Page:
I think I can get behind that, but I’d have to be very sure the people who receive the money are servants of God who will faithfully steward it for the gospel.

Raphael is likewise agreeable to paying for worship as an offering as long as the ministry receiving it is trustworthy.

He boiled it down to a question: “Do you trust that the money is used for the furtherance of God’s kingdom?”

Naturally, discernment is needed here. To Raphael, if a ministry is not stewarding their resources well and making extravagant purchases, then that should raise red flags. 

Now, paying for worship is one thing. But paying for a VIP experience is something else.

As I’ve said, my view is that VIP experiences have a tendency to turn the focus onto man — the band, the artiste or perhaps even the audience — rather than God. 

When this happens, it reflects the celebrity problem in modern worship (for that matter, even calling it modern worship suggests that something’s changed with worship) that some worship leaders like Tom Read have lambasted and lamented over.

I was glad to hear an alternative view from Raphael, who pointed out that VIP experiences don’t necessarily have to turn out that way. He believes that, done right, they can be platforms for God’s glory too.

Having attended such VIP experiences himself, Raphael believes they can provide precious encounters between artiste and audience: “I realised that when they speak to the artiste, they really relive the testimony of what the Lord has done for them.

“A lot of the interactions sounded like, ‘Through your music, God brought me through this time.’”

To Raphael, that is how such intimate sessions can make for wonderful testimonies and actually contribute to both parties’ (artiste and audience) relationship with the Lord.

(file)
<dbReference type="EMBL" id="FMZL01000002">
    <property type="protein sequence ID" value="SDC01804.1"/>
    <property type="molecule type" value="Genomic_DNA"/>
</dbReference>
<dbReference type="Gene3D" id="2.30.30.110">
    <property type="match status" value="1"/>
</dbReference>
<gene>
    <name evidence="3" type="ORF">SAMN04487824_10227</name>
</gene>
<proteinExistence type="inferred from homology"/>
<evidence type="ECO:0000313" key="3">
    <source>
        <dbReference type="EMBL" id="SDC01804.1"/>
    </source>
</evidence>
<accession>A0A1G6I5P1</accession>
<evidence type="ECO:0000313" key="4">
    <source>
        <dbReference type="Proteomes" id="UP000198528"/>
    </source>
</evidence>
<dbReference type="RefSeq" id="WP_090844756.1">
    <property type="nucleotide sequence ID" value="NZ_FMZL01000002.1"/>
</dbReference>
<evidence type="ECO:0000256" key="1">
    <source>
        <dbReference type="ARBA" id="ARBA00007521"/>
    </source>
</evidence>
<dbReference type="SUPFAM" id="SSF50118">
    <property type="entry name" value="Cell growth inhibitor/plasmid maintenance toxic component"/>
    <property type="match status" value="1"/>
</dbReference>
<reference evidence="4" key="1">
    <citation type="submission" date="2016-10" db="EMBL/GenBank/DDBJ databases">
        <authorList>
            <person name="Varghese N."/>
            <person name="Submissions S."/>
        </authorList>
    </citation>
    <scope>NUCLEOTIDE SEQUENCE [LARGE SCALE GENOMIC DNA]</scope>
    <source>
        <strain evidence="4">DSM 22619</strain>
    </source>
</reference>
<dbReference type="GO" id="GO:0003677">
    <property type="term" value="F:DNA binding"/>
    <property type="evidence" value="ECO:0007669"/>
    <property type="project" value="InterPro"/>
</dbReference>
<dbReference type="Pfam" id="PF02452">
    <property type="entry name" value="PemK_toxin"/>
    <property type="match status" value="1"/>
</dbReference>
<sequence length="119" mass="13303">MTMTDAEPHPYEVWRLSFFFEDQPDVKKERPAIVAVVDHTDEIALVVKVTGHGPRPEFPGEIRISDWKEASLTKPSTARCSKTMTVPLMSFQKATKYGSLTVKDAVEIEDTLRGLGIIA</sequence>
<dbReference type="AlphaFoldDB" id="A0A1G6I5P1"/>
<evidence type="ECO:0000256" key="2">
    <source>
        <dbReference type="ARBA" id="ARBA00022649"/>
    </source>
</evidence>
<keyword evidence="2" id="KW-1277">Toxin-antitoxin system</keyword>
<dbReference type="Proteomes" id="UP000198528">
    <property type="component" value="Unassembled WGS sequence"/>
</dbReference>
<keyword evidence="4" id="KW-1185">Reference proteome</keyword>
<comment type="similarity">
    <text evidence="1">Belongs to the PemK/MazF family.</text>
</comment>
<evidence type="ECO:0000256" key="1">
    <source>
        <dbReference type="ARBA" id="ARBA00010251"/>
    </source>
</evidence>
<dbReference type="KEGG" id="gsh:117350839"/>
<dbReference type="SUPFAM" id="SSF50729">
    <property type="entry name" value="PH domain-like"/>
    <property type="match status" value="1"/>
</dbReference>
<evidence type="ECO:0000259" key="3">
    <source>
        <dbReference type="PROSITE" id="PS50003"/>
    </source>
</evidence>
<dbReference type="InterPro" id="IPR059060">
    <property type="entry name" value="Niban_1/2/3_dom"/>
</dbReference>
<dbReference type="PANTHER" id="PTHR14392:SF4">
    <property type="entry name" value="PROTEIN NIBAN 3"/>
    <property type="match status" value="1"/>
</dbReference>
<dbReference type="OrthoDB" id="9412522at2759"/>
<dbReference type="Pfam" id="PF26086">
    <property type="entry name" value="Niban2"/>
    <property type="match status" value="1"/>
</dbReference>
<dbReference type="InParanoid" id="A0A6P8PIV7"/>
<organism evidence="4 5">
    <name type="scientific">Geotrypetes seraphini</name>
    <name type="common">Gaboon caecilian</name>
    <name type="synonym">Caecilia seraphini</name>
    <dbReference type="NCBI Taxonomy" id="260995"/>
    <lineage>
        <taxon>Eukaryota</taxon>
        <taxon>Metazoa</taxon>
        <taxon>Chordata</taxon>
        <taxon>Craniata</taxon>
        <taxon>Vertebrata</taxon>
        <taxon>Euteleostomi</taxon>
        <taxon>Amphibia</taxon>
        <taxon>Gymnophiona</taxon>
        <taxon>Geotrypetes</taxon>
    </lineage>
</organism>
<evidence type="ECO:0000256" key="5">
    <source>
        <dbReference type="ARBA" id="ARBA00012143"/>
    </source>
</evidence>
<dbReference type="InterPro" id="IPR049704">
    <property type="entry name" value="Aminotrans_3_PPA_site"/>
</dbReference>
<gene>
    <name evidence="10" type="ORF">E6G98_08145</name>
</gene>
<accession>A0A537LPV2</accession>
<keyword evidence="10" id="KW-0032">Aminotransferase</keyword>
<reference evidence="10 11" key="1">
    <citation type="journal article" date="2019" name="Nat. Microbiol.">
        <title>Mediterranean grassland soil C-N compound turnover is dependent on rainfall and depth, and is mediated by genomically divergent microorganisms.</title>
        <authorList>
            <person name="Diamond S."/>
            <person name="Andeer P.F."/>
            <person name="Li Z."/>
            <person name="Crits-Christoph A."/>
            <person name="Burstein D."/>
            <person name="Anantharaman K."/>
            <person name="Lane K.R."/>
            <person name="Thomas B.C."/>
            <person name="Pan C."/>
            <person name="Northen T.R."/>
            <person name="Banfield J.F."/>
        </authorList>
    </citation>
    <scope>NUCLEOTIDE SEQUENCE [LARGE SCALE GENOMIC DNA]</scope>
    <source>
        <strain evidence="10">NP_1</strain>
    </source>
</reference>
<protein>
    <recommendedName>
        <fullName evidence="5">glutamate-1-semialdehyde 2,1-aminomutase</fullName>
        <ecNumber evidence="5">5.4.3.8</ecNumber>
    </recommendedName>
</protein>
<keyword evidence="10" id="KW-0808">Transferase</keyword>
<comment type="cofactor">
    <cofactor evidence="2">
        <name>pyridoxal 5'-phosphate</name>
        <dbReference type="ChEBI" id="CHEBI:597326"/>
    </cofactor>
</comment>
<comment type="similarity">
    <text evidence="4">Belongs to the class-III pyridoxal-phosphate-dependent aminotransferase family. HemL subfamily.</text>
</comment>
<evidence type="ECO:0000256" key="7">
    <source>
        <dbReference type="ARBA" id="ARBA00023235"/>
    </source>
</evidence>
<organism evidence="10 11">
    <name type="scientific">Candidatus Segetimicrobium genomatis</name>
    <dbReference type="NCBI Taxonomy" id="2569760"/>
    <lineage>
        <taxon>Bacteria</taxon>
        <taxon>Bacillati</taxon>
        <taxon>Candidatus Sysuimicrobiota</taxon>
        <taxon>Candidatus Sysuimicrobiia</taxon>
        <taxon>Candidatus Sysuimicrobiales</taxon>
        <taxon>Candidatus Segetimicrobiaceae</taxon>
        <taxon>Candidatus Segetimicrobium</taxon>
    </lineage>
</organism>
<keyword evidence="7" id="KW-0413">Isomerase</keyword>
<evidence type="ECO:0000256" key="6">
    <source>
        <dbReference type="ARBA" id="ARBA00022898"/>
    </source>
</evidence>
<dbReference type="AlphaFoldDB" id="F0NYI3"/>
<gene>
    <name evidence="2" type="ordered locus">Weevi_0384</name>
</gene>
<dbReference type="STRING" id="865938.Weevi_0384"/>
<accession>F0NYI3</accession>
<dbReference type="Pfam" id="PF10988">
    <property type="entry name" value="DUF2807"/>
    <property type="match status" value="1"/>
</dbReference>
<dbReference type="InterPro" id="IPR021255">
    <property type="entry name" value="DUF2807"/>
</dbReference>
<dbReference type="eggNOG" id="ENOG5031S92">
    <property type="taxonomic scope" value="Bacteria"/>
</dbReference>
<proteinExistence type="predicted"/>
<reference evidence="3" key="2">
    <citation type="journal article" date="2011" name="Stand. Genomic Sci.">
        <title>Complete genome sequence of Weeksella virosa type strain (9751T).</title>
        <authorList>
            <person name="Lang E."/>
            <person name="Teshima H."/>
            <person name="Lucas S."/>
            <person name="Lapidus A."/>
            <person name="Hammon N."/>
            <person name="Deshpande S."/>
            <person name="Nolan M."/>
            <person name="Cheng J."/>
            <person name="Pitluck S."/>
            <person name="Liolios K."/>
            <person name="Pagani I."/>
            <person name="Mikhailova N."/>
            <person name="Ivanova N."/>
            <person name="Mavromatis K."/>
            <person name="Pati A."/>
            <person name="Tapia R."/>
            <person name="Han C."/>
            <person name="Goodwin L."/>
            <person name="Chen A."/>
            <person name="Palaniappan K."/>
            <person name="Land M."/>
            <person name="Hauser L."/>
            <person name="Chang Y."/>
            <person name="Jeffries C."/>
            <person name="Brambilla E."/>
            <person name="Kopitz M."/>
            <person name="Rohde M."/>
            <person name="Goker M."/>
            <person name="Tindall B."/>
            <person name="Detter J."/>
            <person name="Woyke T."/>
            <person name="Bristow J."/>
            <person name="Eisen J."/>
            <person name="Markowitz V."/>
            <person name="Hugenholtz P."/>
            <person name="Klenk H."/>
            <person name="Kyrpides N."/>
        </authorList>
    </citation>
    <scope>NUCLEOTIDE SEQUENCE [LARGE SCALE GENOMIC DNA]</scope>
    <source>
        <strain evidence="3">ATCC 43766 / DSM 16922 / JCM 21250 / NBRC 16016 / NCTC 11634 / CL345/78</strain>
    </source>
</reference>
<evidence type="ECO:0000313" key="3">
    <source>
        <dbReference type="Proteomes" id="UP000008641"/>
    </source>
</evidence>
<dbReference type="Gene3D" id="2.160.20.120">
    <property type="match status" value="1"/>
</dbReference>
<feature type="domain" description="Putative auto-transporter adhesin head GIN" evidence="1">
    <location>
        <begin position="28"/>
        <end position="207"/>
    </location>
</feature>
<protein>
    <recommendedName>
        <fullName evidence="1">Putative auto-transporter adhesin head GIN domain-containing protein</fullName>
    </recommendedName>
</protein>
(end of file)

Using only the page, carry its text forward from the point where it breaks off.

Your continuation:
If it’s organised and executed right, I’m inclined to agree. And that’s where I think Assembly Asia is on the right page with their take on meet-and-greet sessions (to be clear, these are not VIP experiences!).


Raphael affirmed that the goal behind organising such cosy sessions should be to channel conversations towards the glorification of Jesus Christ.

“I think the whole idea is to channel all this energy that people feel, all the feelings that people have towards the artiste, into a time that glorifies Jesus,” he clarified.

For example, Raphael shared that when for KING & COUNTRY was at FOPx, there was an open-mic session where anyone could share a “word of honour” to encourage the band in their service unto God or share testimonies of how God has moved in their lives through the band’s music.

“Some of them talked about how they were depressed, lonely, studying overseas, all sorts of things — but the music helped them; the anointing of Jesus in the music really supported them in a difficult time,” he recalled.

Rethink the VIP experience from very important person to very intentional proceeding.

Raphael also told me about a similar session organised when Pat Barrett was in Singapore, where a girl shared at length about how a song Barrett had written, “Good Good Father“, had helped her in a time when her father left the family.

From her sharing, Barrett was able to be encouraged that his ministry had helped someone discover who God is as a loving Abba Father.

Additionally, someone had, just this morning, sent him an article written by a person who encountered the reality of God through someone else’s testimony at that open-mic session with Barrett.

What came to mind as I heard all of this was the need to rethink the VIP experience from very important person to very intentional proceeding.

These anecdotes Raphael shared with me also showed me that executed rightly, worship events (free or not) can edify those in attendance and bring glory to God.

So, should worship concerts offer VIP experiences?

I think it’s a question we have to answer for ourselves. Personally, I’d boil that down to a few more questions to help my thinking:

  1. What actually goes on in the VIP experience?
  2. What is done with the money? Does it go towards subsidising fellow believers’ tickets or wrongful use?
  3. What are the character and track record of the band and the parties receiving my money?
  4. Is the gospel preached and God glorified?

At the end of the day, if a God-glorifying outcome can be achieved through my money or having a special type of event (no catwalk photos please, though!), I can get behind that.

But the VIP must always and only be God.

  1. What does it mean to glorify Him in worship? Conversely, how can we fail to keep our focus on God?
  2. Have you had the experience of being part of a live worship event? How was it like?
  3. What are your views on paying for worship and exclusive experiences?